Since June 2013 I have been a homeless nomad, traveling full time. Travel hacking, frequent flyer miles, and hotel points are the only way I could even remotely afford to do this. While nomading, I have continued to do a fair amount of mileage running, and I’ve really come to appreciate some of the ancillary benefits beyond just the miles that anyone in a similar situation should factor into the analysis.
Let’s look at a typical weighing of the costs & benefits of mileage running, in order of intensity:
- Elite-qualifying miles earned
- Redeemable miles earned
- Seeing a new city for a day
- Experiencing the joy of flying (if you actively enjoy it)
- Transportation costs
- Lodging costs (if staying overnight)
- Positioning flights, if applicable
- Wasted time on the plane
- Wasted time in logistics of getting to and on the plane
The last two don’t particularly apply to me, since I am a very productive worker on airplanes, but I think for most people that’s a reasonable accounting costs and benefits of mileage running. Depending on your assessment of those costs/benefits, mileage running may or may not be worth it for any given scenario.
But there are some other benefits I think most overlook, and they are particularly applicable to nomads like myself:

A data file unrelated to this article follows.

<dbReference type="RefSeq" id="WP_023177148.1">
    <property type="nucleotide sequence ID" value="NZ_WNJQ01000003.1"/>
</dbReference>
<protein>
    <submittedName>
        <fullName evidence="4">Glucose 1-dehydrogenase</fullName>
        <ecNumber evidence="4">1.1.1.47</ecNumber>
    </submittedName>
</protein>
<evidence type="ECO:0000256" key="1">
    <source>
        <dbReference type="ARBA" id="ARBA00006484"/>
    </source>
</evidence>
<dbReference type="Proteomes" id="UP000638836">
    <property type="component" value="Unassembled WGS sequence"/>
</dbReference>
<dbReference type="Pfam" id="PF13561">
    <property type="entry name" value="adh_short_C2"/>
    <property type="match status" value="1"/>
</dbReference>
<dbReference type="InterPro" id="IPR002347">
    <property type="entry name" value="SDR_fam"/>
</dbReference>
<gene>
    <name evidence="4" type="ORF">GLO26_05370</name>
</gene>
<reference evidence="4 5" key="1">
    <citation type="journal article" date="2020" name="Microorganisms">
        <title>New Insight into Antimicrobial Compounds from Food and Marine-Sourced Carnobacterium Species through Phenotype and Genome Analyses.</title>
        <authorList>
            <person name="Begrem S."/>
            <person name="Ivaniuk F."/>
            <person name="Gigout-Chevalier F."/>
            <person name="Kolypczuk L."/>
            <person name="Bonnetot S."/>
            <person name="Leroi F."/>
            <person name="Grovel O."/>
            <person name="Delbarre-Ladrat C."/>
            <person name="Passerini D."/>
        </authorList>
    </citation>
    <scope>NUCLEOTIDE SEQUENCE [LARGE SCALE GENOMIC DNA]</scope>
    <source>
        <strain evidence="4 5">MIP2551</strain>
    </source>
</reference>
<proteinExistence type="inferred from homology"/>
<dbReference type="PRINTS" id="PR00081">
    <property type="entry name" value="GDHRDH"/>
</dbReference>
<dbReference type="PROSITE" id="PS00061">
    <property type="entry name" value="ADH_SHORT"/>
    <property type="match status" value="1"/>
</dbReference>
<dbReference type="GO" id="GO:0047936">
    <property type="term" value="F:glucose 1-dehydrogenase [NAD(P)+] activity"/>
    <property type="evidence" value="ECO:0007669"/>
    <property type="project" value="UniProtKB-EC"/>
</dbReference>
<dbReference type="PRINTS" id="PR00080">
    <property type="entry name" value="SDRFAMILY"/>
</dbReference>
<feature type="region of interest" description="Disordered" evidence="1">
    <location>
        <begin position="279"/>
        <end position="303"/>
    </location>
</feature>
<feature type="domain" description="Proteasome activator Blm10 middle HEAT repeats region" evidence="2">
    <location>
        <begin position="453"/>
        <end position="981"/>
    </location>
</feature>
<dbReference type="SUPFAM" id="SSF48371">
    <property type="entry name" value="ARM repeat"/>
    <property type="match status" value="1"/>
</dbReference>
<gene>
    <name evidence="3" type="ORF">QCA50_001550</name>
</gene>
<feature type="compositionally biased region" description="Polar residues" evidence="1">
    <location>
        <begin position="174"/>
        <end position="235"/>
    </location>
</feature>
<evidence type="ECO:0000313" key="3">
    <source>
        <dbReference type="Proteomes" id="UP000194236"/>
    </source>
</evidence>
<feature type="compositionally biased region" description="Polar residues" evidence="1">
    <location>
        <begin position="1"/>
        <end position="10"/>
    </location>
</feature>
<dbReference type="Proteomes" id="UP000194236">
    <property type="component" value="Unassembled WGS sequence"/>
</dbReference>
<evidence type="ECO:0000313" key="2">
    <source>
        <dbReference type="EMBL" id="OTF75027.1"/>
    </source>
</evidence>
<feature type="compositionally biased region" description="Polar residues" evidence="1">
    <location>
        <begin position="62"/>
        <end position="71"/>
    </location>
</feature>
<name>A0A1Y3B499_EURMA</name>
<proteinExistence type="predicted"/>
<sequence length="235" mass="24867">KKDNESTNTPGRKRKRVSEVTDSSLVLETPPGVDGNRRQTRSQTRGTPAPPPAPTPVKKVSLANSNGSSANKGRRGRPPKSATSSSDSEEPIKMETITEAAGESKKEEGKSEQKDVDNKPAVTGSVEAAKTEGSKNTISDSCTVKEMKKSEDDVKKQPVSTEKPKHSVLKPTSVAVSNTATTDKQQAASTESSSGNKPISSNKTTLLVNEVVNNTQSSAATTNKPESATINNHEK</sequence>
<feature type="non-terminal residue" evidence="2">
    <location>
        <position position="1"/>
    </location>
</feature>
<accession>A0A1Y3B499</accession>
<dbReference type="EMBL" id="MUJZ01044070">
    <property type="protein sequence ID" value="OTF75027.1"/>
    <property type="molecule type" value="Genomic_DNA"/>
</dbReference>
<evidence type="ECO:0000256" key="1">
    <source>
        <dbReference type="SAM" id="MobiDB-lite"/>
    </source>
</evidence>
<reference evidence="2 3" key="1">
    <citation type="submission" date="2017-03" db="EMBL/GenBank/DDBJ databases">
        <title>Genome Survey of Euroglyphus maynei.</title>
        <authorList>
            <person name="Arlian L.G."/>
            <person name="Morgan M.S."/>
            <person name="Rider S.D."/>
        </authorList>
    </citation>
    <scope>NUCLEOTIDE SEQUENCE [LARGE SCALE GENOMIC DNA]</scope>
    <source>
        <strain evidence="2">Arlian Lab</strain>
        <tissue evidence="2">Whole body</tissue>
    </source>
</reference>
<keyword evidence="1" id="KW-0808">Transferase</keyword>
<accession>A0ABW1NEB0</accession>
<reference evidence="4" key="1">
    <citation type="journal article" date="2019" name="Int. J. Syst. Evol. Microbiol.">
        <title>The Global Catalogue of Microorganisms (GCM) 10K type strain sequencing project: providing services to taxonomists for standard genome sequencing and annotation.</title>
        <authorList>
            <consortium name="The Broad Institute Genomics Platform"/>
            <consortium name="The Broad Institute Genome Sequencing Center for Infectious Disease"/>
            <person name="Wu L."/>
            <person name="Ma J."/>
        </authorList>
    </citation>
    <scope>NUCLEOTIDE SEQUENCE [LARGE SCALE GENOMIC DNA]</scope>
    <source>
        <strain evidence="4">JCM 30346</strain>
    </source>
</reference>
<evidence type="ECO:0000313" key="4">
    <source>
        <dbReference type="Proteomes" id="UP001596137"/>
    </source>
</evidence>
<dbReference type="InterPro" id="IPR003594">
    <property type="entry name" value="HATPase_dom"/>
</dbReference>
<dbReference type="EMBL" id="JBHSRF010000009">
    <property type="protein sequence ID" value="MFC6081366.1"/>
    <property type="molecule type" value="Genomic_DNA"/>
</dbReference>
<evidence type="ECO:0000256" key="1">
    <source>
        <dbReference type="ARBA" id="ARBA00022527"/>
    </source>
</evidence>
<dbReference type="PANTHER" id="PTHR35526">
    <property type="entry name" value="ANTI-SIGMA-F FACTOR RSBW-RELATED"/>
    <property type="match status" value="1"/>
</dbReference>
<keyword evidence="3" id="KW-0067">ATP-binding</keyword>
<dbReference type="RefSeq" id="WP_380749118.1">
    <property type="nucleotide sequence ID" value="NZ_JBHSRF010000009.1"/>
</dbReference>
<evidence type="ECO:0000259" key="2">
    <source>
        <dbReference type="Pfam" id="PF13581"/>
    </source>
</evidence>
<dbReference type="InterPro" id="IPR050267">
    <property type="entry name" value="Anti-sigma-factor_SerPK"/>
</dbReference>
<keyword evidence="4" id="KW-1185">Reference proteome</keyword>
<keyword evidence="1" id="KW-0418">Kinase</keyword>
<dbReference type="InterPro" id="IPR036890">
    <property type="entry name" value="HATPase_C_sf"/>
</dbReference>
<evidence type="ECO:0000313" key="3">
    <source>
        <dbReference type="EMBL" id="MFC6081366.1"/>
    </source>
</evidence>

- A free place to sleep. This displaces money that would otherwise have to be spent on some sort of lodging. The value of this may be low given the “accomodations” don’t approach hotel-level, but it’s surely non-zero.
- A free place to take a shower in the lounge. I have taken many free showers (coupled with a free night stay) that has some value to me.
- Free food and drink on the airplanes. Again, this displaces money you’d need to spend on food anyways, nomad or not.
- Free food and drink in the lounge.
- Free massage in the lounge (e.g. Amex Centurion in DFW, Thai Airways First Class Lounge in BKK)
While some of these may sound small, I assert that they can actually be quite large.
On a recent mileage run to Shanghai (with a pretty ridiculous routing) I enjoyed fifteen free meals (with drink) entirely as a consequence of paying my airfare. Conservatively valued at $10/meal, that’s $150 on a $600 ticket - 1/4th of the entire cost! Add in the fact that I got three free nights of lodging with shower (on the airplane, in business/first class, showered in the lounges), valued at even $40/night, that’s a total of $270 in ancillary benefits, almost one-half of the entire ticket cost.
But those are merely benefits from using the airport system. There’s also potential benefits with re-positioning to a place with a lower cost of living. During my recent mileage run to Beijing, I spent way below my normal budget on both food and lodging simply because Beijing was so cheap. You can argue about whether that should be considered a net benefit, but I do think mileage running can open the door to experiencing a lower cost of living - even if for a short period of time.
Of course, these benefits are not always applicable to everybody. If you’re missing work, unable to work on planes, paying rent or a mortgage regardless, or have other costs without compensating differentials from mileage running, it may not make sense. It’s important to be realistic with yourself about the value you are or are not getting.
But it’s equally important to keep these potential benefits in mind, as they are real and non-zero.